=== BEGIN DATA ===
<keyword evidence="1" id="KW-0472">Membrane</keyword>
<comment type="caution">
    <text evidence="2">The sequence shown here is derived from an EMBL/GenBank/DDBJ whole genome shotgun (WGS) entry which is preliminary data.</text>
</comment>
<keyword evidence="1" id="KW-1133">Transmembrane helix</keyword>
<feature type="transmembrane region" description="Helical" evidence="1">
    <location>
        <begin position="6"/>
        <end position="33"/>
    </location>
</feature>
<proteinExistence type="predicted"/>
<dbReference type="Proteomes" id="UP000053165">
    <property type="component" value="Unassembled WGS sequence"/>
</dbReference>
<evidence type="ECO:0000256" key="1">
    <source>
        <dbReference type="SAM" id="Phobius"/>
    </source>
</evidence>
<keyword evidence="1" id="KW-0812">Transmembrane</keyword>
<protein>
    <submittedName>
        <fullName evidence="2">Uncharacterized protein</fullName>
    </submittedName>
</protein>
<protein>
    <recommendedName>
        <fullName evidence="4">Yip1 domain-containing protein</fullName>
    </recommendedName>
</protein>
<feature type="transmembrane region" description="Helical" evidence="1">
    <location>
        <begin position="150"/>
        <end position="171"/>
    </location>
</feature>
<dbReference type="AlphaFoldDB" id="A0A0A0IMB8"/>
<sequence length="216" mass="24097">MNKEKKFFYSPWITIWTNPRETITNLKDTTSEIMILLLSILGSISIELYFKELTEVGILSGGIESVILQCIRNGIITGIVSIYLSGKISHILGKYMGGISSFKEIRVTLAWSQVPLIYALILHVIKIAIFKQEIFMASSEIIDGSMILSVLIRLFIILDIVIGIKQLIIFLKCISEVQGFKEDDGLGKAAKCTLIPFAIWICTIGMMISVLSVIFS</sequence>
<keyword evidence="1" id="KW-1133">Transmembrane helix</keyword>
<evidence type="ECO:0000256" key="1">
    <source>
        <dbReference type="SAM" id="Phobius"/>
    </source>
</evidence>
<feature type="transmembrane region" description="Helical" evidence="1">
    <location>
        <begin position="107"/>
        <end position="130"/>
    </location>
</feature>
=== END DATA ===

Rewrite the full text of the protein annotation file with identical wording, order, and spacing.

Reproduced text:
<keyword evidence="1" id="KW-0472">Membrane</keyword>
<comment type="caution">
    <text evidence="2">The sequence shown here is derived from an EMBL/GenBank/DDBJ whole genome shotgun (WGS) entry which is preliminary data.</text>
</comment>
<keyword evidence="1" id="KW-1133">Transmembrane helix</keyword>
<feature type="transmembrane region" description="Helical" evidence="1">
    <location>
        <begin position="6"/>
        <end position="33"/>
    </location>
</feature>
<proteinExistence type="predicted"/>
<dbReference type="Proteomes" id="UP000053165">
    <property type="component" value="Unassembled WGS sequence"/>
</dbReference>
<evidence type="ECO:0000256" key="1">
    <source>
        <dbReference type="SAM" id="Phobius"/>
    </source>
</evidence>
<keyword evidence="1" id="KW-0812">Transmembrane</keyword>
<protein>
    <submittedName>
        <fullName evidence="2">Uncharacterized protein</fullName>
    </submittedName>
</protein>
<protein>
    <recommendedName>
        <fullName evidence="4">Yip1 domain-containing protein</fullName>
    </recommendedName>
</protein>
<feature type="transmembrane region" description="Helical" evidence="1">
    <location>
        <begin position="150"/>
        <end position="171"/>
    </location>
</feature>
<dbReference type="AlphaFoldDB" id="A0A0A0IMB8"/>
<sequence length="216" mass="24097">MNKEKKFFYSPWITIWTNPRETITNLKDTTSEIMILLLSILGSISIELYFKELTEVGILSGGIESVILQCIRNGIITGIVSIYLSGKISHILGKYMGGISSFKEIRVTLAWSQVPLIYALILHVIKIAIFKQEIFMASSEIIDGSMILSVLIRLFIILDIVIGIKQLIIFLKCISEVQGFKEDDGLGKAAKCTLIPFAIWICTIGMMISVLSVIFS</sequence>
<keyword evidence="1" id="KW-1133">Transmembrane helix</keyword>
<evidence type="ECO:0000256" key="1">
    <source>
        <dbReference type="SAM" id="Phobius"/>
    </source>
</evidence>
<feature type="transmembrane region" description="Helical" evidence="1">
    <location>
        <begin position="107"/>
        <end position="130"/>
    </location>
</feature>